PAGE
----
Discharge education improves clinical outcomes in patients with chronic heart failure

Todd M Koelling, Monica L Johnson, Robert J Cody, Keith D Aaronson
Circulation 2005 January 18, 111 (2): 179-85

BACKGROUND: Although interventions combining patient education and postdischarge management have demonstrated benefits in patients with chronic heart failure, the benefit attributable to patient education alone is not known. We hypothesized that a patient discharge education program would improve clinical outcomes in patients with chronic heart failure.

METHODS AND RESULTS: We conducted a randomized, controlled trial of 223 systolic heart failure patients and compared the effects of a 1-hour, one-on-one teaching session with a nurse educator to the standard discharge process. Subjects were contacted by telephone at 30, 90, and 180 days to collect information about clinical events, symptoms, and self-care practices. The primary end point of the study was the total number of days hospitalized or dead in the 180-day follow-up period. Subjects randomized to receive the teaching session (n=107) had fewer days hospitalized or dead in the follow-up period (0 and 10 days, median and 75th percentiles) than did controls (n=116, 4 and 19 days; P=0.009). Patients receiving the education intervention had a lower risk of rehospitalization or death (relative risk, 0.65; 95% confidence interval, 0.45 to 0.93; P=0.018). Costs of care, including the cost of the intervention, were lower in patients receiving the education intervention than in control subjects by 2823 dollars per patient (P=0.035).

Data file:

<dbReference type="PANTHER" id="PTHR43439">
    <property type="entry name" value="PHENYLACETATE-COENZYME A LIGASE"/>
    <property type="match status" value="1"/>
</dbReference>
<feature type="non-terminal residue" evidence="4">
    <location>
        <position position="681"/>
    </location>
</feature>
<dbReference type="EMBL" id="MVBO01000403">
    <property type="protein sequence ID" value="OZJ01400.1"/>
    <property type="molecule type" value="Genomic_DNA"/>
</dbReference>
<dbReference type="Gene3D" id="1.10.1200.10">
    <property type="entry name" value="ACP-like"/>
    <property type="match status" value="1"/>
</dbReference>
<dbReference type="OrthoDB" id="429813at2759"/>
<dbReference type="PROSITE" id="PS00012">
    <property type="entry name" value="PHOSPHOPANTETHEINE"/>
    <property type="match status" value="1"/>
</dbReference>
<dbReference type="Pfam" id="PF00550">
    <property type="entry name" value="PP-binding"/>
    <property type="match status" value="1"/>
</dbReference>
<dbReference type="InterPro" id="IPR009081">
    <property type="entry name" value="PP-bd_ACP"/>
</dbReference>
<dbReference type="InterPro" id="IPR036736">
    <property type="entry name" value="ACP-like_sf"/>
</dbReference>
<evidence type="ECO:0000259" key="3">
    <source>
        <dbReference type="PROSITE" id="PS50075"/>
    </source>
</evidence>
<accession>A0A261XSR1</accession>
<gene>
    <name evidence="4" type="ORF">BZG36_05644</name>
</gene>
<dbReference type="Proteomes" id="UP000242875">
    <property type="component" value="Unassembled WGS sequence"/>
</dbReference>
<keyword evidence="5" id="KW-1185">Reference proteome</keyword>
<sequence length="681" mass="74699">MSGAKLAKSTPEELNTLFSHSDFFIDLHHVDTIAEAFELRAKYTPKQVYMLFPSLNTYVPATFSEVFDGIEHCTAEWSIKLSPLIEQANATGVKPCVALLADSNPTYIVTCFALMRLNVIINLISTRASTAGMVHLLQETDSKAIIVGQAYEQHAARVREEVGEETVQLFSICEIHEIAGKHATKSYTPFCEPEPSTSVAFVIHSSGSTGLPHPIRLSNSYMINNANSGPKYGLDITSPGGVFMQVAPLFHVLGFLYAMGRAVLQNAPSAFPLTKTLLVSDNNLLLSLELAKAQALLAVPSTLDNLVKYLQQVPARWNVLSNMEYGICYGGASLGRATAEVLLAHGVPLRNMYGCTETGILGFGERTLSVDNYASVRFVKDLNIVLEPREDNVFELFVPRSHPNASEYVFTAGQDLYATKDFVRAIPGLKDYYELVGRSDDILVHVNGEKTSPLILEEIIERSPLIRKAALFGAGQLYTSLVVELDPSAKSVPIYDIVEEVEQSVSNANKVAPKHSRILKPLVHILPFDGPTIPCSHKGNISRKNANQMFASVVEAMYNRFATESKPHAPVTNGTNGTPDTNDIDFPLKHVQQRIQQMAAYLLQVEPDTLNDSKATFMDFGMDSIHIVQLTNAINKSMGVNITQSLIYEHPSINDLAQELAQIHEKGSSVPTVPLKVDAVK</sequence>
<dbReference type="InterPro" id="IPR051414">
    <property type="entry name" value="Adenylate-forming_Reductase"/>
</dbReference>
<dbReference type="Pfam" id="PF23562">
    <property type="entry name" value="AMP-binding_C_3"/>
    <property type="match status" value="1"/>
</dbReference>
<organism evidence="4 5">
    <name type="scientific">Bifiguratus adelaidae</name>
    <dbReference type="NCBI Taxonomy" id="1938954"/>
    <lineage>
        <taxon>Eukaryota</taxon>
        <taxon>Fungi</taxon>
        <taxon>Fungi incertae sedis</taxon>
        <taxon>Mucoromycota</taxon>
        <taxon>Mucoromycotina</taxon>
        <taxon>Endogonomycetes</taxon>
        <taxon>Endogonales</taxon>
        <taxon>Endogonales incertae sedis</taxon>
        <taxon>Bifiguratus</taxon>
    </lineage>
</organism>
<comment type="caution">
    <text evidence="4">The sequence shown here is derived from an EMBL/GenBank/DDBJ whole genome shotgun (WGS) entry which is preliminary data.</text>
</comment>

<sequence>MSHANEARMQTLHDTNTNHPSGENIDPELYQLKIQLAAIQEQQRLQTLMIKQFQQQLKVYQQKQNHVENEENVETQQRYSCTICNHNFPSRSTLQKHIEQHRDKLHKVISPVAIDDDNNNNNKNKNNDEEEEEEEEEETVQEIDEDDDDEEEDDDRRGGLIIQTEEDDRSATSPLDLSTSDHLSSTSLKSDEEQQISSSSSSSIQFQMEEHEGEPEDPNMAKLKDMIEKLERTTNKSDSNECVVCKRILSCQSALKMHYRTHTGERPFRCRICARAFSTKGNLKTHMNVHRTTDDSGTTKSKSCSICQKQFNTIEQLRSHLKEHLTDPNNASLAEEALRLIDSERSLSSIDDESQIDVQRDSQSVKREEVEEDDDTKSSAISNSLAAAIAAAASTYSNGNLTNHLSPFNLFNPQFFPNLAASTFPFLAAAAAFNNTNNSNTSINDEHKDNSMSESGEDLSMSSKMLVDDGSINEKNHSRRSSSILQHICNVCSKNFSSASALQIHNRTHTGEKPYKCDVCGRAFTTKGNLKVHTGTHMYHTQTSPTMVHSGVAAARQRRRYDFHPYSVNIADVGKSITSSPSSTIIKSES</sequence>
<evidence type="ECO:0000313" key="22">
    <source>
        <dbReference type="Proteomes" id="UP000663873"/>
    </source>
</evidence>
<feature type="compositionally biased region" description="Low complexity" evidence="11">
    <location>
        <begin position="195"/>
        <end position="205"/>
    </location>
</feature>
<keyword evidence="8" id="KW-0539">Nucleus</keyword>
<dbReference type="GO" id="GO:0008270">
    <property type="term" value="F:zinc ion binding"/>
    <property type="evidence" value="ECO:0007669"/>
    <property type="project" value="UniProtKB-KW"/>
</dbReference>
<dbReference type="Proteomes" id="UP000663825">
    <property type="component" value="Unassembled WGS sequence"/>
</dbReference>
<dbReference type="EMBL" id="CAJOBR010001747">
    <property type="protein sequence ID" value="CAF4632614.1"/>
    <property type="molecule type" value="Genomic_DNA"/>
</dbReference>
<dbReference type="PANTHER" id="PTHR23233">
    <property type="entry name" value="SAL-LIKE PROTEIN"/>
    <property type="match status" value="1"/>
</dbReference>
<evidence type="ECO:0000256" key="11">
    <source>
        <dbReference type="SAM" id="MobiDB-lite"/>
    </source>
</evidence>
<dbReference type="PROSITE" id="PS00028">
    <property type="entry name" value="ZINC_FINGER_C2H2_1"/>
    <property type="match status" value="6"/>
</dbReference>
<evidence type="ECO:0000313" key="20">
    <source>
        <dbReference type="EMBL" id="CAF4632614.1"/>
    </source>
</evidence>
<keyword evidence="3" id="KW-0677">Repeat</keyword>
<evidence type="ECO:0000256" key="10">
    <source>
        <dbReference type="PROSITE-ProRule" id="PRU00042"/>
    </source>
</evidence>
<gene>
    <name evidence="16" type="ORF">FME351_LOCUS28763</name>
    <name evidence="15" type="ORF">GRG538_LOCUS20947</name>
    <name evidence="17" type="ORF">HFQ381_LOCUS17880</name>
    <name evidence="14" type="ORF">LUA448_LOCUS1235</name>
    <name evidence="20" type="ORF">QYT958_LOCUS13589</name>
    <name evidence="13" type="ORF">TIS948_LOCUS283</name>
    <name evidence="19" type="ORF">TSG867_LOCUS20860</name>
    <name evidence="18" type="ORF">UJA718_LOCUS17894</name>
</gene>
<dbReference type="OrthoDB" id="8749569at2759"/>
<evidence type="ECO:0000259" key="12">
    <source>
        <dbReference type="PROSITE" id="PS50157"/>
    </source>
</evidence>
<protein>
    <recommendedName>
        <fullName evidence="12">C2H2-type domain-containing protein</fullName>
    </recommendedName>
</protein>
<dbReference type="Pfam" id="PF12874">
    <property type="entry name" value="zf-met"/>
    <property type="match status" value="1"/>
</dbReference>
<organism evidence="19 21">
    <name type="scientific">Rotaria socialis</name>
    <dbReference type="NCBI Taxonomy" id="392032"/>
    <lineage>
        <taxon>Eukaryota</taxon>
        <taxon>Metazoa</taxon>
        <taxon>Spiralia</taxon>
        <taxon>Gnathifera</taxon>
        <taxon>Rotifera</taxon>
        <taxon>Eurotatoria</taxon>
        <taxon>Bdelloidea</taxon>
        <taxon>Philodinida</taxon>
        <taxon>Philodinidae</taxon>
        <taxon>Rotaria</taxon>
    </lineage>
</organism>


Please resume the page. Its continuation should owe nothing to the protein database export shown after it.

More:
CONCLUSIONS: The addition of a 1-hour, nurse educator-delivered teaching session at the time of hospital discharge resulted in improved clinical outcomes, increased self-care measure adherence, and reduced cost of care in patients with systolic heart failure.

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